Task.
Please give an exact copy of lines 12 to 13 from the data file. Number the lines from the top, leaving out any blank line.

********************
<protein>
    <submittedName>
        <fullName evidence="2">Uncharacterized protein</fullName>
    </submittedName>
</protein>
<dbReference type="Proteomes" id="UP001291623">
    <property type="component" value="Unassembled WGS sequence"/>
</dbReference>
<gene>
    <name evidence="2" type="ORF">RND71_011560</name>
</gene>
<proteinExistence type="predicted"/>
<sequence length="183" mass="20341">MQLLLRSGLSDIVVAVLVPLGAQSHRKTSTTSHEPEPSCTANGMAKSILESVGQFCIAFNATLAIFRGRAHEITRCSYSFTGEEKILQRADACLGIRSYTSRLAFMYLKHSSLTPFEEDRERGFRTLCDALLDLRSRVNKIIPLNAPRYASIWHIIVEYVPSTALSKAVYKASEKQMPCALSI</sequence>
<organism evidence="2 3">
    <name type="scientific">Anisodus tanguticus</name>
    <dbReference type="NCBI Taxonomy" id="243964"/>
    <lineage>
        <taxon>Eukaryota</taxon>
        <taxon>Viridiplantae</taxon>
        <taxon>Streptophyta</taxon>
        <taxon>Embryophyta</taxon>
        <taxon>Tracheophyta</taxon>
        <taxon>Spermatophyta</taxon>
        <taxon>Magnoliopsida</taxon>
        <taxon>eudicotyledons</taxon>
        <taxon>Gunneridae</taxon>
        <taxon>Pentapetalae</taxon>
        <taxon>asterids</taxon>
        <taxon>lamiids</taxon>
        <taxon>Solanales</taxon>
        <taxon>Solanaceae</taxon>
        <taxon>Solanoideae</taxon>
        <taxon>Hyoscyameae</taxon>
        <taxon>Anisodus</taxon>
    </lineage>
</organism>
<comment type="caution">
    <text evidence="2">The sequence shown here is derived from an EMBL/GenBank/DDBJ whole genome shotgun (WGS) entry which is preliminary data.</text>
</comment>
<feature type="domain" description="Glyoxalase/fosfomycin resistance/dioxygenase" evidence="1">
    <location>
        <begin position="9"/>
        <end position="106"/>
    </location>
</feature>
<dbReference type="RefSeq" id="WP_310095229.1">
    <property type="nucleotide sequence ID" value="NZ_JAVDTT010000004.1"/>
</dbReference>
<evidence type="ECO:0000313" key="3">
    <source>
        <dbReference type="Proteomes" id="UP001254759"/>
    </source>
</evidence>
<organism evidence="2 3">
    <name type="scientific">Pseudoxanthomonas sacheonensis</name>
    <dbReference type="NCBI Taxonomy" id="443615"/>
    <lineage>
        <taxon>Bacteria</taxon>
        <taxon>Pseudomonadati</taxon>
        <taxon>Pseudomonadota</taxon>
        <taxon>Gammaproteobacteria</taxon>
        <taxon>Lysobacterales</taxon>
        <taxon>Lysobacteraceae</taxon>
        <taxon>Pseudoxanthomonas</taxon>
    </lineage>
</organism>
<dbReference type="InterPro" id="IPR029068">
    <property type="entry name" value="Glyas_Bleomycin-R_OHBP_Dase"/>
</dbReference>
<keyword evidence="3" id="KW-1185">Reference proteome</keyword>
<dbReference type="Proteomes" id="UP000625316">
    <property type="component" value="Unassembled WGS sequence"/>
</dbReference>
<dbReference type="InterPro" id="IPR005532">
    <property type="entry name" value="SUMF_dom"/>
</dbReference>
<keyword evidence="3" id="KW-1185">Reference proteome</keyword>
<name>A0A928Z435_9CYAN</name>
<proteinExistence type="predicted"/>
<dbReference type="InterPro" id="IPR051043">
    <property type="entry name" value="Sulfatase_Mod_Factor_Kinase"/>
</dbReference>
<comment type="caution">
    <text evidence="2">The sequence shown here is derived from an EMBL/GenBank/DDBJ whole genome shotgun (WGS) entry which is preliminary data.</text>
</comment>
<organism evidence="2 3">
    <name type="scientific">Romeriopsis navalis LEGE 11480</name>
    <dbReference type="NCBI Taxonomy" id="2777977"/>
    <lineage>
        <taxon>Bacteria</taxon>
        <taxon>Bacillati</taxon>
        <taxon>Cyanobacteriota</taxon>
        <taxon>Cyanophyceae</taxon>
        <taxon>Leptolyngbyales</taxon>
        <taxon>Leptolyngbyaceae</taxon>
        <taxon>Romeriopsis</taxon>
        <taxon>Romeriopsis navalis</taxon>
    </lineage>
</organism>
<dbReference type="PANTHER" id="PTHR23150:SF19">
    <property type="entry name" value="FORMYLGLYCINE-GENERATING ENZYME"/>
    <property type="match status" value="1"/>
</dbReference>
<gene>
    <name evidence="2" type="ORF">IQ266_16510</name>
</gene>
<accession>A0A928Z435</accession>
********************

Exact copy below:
<proteinExistence type="predicted"/>
<sequence length="183" mass="20341">MQLLLRSGLSDIVVAVLVPLGAQSHRKTSTTSHEPEPSCTANGMAKSILESVGQFCIAFNATLAIFRGRAHEITRCSYSFTGEEKILQRADACLGIRSYTSRLAFMYLKHSSLTPFEEDRERGFRTLCDALLDLRSRVNKIIPLNAPRYASIWHIIVEYVPSTALSKAVYKASEKQMPCALSI</sequence>